Agriculture
Growing Healthier Tomato Plants
Getting the dirt on carbon
Middle school science adventures
Amphibians
Frogs and Toads
Salamanders and Newts
Bullfrogs
Animals
A Grim Future for Some Killer Whales
Firefly Delight
Awake at Night
Behavior
Night of the living ants
Surprise Visitor
From dipping to fishing
Birds
Crows
Eagles
Vultures
Chemistry and Materials
Big Machine Reveals Small Worlds
Sweeeet! The Skinny on Sugar Substitutes
A Spider's Silky Strength
Computers
Music of the Future
Hitting the redo button on evolution
Seen on the Science Fair Scene
Dinosaurs and Fossils
Dinosaur Eggs-citement
Some Dinos Dined on Grass
Middle school science adventures
E Learning Jamaica
Results of GSAT are in schools this week
E Learning in Jamaica WIN PRIZES and try our Fun Animated Games
2014 GSAT Results for Jamaican Kids
Earth
Distant Quake Changes Geyser Eruptions
Coral Islands Survive a Tsunami
Science loses out when ice caps melt
Environment
Easy Ways to Conserve Water
A Change in Time
Nanosponges Soak Up Pollutants
Finding the Past
A Human Migration Fueled by Dung?
Oldest Writing in the New World
Writing on eggshells
Fish
Parrotfish
Mahi-Mahi
Seahorses
Food and Nutrition
Chew for Health
Chocolate Rules
Turning to Sweets, Fats to Calm the Brain
GSAT English Rules
Adjectives and Adverbs
Who vs. Whom
Finding Subjects and Verbs
GSAT Exam Preparation Jamaica
42,000 students will sit for the GSAT Exam in two weeks
Scotiabank Jamaica Foundation Grade Six Achievement Test (GSAT) Scholarships
Tarrant High overcoming the odds
GSAT Exams Jamaica Scholarships
Access denied - Disabled boy aces GSAT
GSAT Practice Papers | GSAT Mathematics | Maths
42,000 students will sit for the GSAT Exam in two weeks
GSAT Mathematics
GSAT Mathematics Quiz, Teaching Math, teaching anxiety
Math and our number sense: PassGSAT.com
Detecting True Art
Human Body
Workouts: Does Stretching Help?
Tapeworms and Drug Delivery
Prime Time for Broken Bones
Invertebrates
Clams
Camel Spiders
Worms
Mammals
Foxes
Hamsters
Humans
Parents
Choosing a Preschool: What to Consider
How children learn
Children and Media
Physics
IceCube Science
Thinner Air, Less Splatter
The Mirror Universe of Antimatter
Plants
Seeds of the Future
Springing forward
Bright Blooms That Glow
Reptiles
Boa Constrictors
Caimans
Black Mamba
Space and Astronomy
Unveiling Titan
An Icy Blob of Fluff
Big Galaxy Swallows Little Galaxy
Technology and Engineering
Smart Windows
Shape Shifting
A Micro-Dose of Your Own Medicine
The Parts of Speech
What is a Preposition?
What is a Verb?
Pronouns
Transportation
Are Propellers Fin-ished?
Where rivers run uphill
Reach for the Sky
Weather
A Dire Shortage of Water
Where rivers run uphill
Catching Some Rays
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Beyond Bar Codes

In the future, your refrigerator might alert you when the milk has gone sour. At the grocery store, cashiers won't need to scan bar codes because products will provide the data on their own. And packages and letters will carry electronic tags that send messages about where they are. To make such a world possible, scientists are working on a technology called radiofrequency identification (RFID). An RFID tag is an electronic device that can be glued to cereal boxes, milk cartons, envelopes, and other objects. The tags store information and use radio signals to communicate with computers or sensors. RFID tags already exist in the form of "smart cards" that store dollar amounts for riders of some public transportation systems. RFID chips have also been implanted in animals to identify them and allow owners to find them if the animals get lost. In these cases, the tags are made of silicon, the material from which most computer chips are made. However, silicon electronic tags are too expensive to be used as widely as printed bar codes are. Now, scientists from two companies in Europe have independently taken steps toward speeding up the spread of RFID technology. They have created tags completely out of plastic materials with the right kinds of electronic properties to transmit radio signals efficiently. The methods for making plastic tags are much cheaper than those for making silicon tags. The tags produced by scientists from Philips Research Laboratories in Eindhoven in the Netherlands are made from a type of plastic called pentacene and transmit radio waves at a frequency of 13.56 megahertz. The tags produced by PolyIC in Erlangen, Germany, use a different type of plastic. Neither type of tag is perfect yet. The plastic tags are still expensive and tricky to manufacture, and their radio signals don't travel very far. It may be a few years yet before plastic RFIDs make their way into nearly all of our everyday objects. But when they do, there will be an amazing amount of information zooming invisibly around us.E. Sohn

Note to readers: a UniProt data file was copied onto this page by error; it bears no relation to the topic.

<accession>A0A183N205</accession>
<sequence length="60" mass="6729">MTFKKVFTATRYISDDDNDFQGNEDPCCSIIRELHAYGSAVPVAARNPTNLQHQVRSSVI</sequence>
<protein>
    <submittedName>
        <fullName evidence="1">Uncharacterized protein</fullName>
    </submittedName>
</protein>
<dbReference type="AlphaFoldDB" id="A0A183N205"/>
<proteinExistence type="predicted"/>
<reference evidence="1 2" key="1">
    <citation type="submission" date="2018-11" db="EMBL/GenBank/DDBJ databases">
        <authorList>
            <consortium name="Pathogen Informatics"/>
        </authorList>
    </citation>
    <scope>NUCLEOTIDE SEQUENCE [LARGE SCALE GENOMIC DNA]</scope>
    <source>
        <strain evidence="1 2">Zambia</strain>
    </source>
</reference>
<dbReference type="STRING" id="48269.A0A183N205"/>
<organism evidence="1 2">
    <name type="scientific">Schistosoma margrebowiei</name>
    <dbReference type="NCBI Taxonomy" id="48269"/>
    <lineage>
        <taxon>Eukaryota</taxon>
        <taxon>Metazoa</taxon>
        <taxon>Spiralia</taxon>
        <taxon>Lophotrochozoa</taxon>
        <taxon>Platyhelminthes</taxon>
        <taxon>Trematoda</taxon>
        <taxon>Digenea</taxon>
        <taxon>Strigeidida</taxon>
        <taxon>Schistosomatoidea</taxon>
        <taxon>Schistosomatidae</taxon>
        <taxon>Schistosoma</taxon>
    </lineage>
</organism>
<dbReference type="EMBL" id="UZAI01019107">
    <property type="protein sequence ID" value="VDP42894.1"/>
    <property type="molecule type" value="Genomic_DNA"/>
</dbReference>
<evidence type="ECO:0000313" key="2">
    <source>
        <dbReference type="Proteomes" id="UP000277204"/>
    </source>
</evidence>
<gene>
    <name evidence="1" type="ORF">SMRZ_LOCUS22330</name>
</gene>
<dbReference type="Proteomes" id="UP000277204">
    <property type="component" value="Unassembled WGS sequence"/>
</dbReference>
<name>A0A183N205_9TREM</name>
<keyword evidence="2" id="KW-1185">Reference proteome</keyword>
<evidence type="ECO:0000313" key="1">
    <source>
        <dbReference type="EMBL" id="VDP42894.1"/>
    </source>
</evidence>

Beyond Bar Codes
Beyond Bar Codes








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